Last Updated:

Fire Brigade Dismisses Rumours Holding Green Party Responsible For Australia Bushfires

Fire Brigade Station 428 Queanbeyan in a Facebook post made it abundantly clear political parties like the Greens don't dictate timings of hazard burns.

Fire Brigade

The Fire and Rescue NSW Station 428 Queanbeyan in a Facebook post made it abundantly clear that political parties, like the Greens, have no say or influence in the decisions of Fire and Rescue organisations that undertake hazard reduction burns and well as the time and place they will be conducted.

Dismissed as mere conspiracy stories

The decision to conduct, cancel of delay hazard reduction burns before the summer is decided by the predicted intensity of the burn and if there is a danger to it exceeding safe limits for the firefighters. Other factors that might influence them are the native flora and fauna as well as the government to some extent.

Read: Tropical Cyclone Blake Forms Off Western Australia's Kimberley Coast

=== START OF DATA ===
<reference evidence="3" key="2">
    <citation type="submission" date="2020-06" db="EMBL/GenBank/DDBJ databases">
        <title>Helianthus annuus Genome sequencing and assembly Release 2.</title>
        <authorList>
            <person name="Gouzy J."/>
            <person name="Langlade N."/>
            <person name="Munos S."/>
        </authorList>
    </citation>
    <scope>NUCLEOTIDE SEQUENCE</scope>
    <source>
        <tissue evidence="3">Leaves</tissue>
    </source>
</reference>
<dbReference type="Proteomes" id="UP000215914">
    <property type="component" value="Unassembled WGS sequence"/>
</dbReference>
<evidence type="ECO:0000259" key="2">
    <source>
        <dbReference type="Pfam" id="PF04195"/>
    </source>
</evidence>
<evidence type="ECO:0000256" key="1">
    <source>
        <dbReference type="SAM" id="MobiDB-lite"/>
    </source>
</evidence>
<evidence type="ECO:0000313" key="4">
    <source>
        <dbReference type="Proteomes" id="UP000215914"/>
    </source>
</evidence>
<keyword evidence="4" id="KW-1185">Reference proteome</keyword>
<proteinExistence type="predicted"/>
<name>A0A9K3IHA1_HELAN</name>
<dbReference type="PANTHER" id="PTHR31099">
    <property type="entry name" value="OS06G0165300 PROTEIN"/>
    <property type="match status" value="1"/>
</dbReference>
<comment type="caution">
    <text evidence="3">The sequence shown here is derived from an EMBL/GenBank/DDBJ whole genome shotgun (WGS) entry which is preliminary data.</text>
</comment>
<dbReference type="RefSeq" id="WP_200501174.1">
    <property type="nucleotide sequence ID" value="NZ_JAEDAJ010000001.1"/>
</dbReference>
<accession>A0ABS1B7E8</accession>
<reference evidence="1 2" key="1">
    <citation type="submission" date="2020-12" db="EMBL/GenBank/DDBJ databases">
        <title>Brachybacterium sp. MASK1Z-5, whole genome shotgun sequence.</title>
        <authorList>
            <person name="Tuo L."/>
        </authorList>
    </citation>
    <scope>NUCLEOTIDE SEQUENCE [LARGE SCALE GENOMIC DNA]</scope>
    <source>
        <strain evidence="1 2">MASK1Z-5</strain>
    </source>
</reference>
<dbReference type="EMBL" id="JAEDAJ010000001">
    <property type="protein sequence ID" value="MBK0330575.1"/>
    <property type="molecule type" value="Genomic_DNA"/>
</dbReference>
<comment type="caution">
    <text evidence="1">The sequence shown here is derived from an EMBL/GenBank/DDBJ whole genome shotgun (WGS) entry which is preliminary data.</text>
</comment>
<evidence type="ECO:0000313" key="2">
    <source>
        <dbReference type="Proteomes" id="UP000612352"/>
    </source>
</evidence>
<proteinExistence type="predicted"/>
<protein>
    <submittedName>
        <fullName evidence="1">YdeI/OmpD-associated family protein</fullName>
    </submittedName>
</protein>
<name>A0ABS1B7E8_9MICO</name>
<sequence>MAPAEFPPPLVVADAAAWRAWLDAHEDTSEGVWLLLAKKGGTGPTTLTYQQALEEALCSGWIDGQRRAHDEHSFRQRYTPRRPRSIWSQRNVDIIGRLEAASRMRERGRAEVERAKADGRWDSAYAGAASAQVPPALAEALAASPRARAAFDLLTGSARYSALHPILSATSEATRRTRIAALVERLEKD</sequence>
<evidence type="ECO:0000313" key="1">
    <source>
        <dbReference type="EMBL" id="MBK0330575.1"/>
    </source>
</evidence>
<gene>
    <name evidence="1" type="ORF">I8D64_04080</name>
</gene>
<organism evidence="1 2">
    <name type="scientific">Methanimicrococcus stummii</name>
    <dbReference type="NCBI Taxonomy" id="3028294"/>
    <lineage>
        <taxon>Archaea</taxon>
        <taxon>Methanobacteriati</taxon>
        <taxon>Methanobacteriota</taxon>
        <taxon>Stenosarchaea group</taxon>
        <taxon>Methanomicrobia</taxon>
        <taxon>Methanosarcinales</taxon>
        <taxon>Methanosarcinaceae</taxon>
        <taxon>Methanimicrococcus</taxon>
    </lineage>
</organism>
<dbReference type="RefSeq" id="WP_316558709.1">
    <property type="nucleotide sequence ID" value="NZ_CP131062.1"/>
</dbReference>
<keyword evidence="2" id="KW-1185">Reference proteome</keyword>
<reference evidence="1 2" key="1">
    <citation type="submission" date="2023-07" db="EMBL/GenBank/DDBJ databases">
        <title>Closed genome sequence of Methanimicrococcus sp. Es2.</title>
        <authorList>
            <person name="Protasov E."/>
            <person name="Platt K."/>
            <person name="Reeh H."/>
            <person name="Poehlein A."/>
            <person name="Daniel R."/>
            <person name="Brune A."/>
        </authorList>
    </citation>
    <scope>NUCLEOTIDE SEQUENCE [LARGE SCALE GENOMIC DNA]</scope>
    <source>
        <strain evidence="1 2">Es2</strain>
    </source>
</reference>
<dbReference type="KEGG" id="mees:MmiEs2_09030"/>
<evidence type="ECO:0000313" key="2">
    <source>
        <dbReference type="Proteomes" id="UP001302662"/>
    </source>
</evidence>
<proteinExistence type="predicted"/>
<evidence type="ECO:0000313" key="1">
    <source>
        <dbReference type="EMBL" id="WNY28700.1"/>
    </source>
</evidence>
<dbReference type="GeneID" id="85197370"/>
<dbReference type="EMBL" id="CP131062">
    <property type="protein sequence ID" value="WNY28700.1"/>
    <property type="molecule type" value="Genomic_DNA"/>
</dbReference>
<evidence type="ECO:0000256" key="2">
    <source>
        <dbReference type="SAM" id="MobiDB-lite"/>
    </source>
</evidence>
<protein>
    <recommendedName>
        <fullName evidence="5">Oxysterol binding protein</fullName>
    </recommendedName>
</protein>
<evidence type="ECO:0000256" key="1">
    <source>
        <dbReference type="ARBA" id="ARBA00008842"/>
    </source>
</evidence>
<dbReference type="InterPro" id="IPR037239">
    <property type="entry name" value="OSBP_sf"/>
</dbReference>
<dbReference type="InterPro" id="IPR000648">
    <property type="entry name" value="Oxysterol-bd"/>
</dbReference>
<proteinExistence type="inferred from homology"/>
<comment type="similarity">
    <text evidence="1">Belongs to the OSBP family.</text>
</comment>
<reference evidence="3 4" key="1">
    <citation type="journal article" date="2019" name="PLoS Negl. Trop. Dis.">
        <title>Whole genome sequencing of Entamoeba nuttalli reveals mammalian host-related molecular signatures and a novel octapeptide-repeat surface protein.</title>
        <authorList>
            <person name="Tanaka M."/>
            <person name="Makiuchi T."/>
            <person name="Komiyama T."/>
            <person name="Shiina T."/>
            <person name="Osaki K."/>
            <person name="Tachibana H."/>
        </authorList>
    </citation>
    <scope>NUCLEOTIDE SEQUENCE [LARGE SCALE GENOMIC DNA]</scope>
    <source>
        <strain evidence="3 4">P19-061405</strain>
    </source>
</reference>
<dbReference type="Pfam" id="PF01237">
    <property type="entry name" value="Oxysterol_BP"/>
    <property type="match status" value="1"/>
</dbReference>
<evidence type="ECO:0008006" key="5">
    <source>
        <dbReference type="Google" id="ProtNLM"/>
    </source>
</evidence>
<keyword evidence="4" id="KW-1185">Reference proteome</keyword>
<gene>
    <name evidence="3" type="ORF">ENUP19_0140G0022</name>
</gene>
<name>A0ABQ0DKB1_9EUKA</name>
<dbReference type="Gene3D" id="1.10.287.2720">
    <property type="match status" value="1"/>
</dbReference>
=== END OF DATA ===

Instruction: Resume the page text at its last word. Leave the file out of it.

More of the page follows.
Read: Australians Bring Koalas Injured In Fires To Park

Former NSW Fire and Rescue Commissioner Greg Mullins while talking to local media said that blaming the Green Party is futile as they have no influence. He also added that such statements are basically conspiracy stuff and a very obvious attempt to turn the topic away from discussions on Climate Change.

As explained by the facebook post by Station 428, Hazard Reduction burns are specifically designed to minimize hazards around urban areas. They are meant to lessen the intensity of the fire. Backburning is a method by which the fire is burnt back on itself and thereby creating a buffer zone of already burnt land which can not burn again.

Read: Australia Bushfire Crisis: PM Sets Up National Bushfire Recovery Agency, Toll Climbs To 24

Read: Australian Man Refuses To Leave His 60 Dogs Until They Are Evacuated From Bushfire Area

In related news, Australian Prime Minister Scott Morrison on Sunday, January 5 established a National Bushfire Recovery Agency to co-ordinate recovery efforts ranging from rebuilding infrastructure to providing mental health support even as authorities struggled to tackle the raging bushfire crisis which has so far claimed the lives of 24 people.

(with inputs from agencies)

First Published:
By 2030, 40% Indians will not have access to drinking water